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She can’t be a mother — it’s obvious to the child she’s not his real parent

On the recent thread about same-sex couples and parental rights, a commenter wrote:

“Oh, what a tangled web we weave when first we practice to deceive.”

Any 12 year old whose parents has taught him or her about the facts of life knows that the spouse here is NOT the parent of the child. Defy reality, and you end up looking absurd.

There are many arguments for and against recognizing same-sex couples as parents, but ones that insist that parenting can only be biological (defined by the biological “facts of life”) strike me as especially inapt.

Our legal system has long recognized opposite-sex couples who adopt a child as “real” parents. Few people, I think, see that as “defying reality,” “practicing to deceive” or “looking absurd,” even when the adoption is well-known to everyone, or is obvious for other reasons.

For instance, I know an Asian woman who was adopted by white parents. It’s obvious they aren’t her biological parents; but our legal system rightly concludes that this shouldn’t matter. Parenting, of course, often flows from biological bonds. But it rightly doesn’t require such bonds. Adoptive families are just as “real[]" as other families, perhaps because in the lived experience of human beings, the people who raise you generally matter more to you emotionally than the people who provided the sperm, egg or womb to produce you. That strikes me as just as important a “fact[] of life” as the fact that white parents (setting aside circumstances not relevant here) produce white babies and not Asian ones.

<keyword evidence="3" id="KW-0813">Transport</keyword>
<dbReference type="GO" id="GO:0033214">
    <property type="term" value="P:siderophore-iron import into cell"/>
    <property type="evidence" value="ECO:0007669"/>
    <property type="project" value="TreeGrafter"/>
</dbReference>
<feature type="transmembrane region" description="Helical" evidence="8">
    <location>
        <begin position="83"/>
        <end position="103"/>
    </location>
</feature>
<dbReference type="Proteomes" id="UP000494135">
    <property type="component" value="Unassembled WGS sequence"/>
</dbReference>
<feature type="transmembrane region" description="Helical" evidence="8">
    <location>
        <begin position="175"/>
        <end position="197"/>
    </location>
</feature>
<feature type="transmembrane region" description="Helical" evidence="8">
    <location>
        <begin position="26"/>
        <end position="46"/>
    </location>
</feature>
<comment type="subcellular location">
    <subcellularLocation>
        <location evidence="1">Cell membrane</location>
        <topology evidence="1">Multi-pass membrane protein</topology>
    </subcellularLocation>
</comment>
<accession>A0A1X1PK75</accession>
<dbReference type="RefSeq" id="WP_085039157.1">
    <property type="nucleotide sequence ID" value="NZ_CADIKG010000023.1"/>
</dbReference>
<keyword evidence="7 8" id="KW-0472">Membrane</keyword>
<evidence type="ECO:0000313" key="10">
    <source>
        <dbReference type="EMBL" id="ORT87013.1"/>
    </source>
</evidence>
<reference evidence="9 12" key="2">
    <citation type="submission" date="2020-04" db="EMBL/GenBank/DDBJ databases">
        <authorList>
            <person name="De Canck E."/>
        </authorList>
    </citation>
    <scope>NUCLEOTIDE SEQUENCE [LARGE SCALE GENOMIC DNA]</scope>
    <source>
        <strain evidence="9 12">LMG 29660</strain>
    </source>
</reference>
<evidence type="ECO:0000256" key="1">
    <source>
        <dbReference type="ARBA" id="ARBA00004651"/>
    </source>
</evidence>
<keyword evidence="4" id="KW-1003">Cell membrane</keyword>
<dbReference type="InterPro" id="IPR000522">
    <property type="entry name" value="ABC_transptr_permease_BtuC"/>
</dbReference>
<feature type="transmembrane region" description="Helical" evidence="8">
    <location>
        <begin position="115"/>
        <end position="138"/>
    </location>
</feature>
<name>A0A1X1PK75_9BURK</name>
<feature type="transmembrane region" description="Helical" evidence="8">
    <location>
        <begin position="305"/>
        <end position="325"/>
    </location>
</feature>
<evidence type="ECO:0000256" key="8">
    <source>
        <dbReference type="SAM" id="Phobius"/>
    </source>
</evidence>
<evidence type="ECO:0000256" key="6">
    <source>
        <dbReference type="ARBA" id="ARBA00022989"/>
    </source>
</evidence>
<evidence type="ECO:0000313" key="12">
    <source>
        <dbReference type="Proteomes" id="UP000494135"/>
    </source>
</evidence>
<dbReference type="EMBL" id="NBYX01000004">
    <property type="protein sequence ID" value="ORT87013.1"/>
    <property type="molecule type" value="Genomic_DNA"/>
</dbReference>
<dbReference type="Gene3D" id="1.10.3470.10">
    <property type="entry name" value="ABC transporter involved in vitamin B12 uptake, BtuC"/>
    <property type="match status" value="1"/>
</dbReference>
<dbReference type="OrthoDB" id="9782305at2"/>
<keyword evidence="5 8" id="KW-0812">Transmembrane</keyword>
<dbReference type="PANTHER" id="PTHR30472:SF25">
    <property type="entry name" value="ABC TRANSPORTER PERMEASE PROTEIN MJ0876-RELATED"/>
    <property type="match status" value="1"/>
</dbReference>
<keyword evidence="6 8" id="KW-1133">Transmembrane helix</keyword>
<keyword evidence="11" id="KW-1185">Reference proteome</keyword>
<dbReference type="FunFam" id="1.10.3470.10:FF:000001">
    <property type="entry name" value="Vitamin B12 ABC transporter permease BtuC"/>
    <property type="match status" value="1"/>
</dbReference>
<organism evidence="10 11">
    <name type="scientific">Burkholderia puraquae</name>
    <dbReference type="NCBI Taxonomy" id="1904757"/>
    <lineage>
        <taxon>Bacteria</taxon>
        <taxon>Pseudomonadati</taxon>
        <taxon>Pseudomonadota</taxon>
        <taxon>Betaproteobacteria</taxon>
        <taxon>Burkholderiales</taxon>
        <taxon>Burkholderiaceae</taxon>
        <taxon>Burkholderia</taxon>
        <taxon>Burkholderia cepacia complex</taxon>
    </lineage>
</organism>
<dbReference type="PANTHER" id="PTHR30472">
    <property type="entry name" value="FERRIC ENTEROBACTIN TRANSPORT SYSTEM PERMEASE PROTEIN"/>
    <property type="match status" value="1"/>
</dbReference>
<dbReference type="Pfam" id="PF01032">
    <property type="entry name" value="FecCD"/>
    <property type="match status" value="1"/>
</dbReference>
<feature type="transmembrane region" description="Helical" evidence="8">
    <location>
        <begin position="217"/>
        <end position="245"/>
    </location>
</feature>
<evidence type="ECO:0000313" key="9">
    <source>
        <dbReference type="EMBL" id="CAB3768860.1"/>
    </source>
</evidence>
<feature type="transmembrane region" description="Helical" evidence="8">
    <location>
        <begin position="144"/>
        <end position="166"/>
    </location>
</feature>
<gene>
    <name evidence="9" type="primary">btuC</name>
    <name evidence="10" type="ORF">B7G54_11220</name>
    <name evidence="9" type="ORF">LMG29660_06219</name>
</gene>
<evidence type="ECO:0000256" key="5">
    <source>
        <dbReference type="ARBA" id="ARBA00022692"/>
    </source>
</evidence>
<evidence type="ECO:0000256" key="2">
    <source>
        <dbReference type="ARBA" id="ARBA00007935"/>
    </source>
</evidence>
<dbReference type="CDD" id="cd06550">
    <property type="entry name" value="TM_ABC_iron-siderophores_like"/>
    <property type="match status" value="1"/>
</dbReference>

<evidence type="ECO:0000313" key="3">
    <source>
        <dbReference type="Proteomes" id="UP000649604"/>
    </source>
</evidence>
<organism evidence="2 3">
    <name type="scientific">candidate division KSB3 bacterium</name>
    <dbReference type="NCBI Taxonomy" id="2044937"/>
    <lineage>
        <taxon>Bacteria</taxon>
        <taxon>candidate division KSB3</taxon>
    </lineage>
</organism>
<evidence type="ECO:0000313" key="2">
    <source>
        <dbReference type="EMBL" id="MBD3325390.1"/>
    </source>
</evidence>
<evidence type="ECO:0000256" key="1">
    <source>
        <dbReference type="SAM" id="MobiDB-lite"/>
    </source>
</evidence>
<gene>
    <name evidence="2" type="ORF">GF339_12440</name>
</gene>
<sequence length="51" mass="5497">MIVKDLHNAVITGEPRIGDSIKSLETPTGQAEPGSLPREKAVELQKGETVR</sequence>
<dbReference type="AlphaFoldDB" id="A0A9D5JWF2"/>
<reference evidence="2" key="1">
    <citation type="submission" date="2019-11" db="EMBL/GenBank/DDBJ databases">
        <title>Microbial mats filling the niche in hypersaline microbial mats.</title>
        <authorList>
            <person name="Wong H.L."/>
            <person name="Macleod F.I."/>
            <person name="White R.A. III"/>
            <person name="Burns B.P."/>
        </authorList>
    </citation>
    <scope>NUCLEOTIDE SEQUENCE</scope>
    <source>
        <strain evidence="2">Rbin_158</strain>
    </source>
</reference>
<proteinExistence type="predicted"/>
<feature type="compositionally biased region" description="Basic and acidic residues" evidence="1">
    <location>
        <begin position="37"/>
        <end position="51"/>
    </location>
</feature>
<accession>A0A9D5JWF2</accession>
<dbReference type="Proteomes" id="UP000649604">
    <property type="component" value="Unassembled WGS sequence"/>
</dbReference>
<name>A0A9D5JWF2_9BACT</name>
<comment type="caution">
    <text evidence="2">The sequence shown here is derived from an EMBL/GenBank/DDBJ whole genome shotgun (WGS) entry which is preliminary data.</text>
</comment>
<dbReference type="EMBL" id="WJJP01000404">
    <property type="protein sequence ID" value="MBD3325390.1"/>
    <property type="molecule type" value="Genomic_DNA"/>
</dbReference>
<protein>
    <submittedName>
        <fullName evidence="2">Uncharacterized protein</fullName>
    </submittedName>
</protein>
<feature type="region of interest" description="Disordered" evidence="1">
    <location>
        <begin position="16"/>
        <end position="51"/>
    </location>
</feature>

And given that the deception/defying reality/absurdity/”any 12 year old would know” argument is rightly rejected for obviously non-biological relationships with opposite-sex parent couples, I don’t think that argument can be any more apt for non-biological (or half-biological) relationships with same-sex parents. The adoption analogy doesn’t by any means dispose of all the arguments about same-sex couples as parents. But it should, I think, dispose of the “defying reality” argument.

Eugene Volokh teaches free speech law, religious freedom law, church-state relations law, a First Amendment Amicus Brief Clinic, and tort law, at UCLA School of Law, where he has also often taught copyright law, criminal law, and a seminar on firearms regulation policy.

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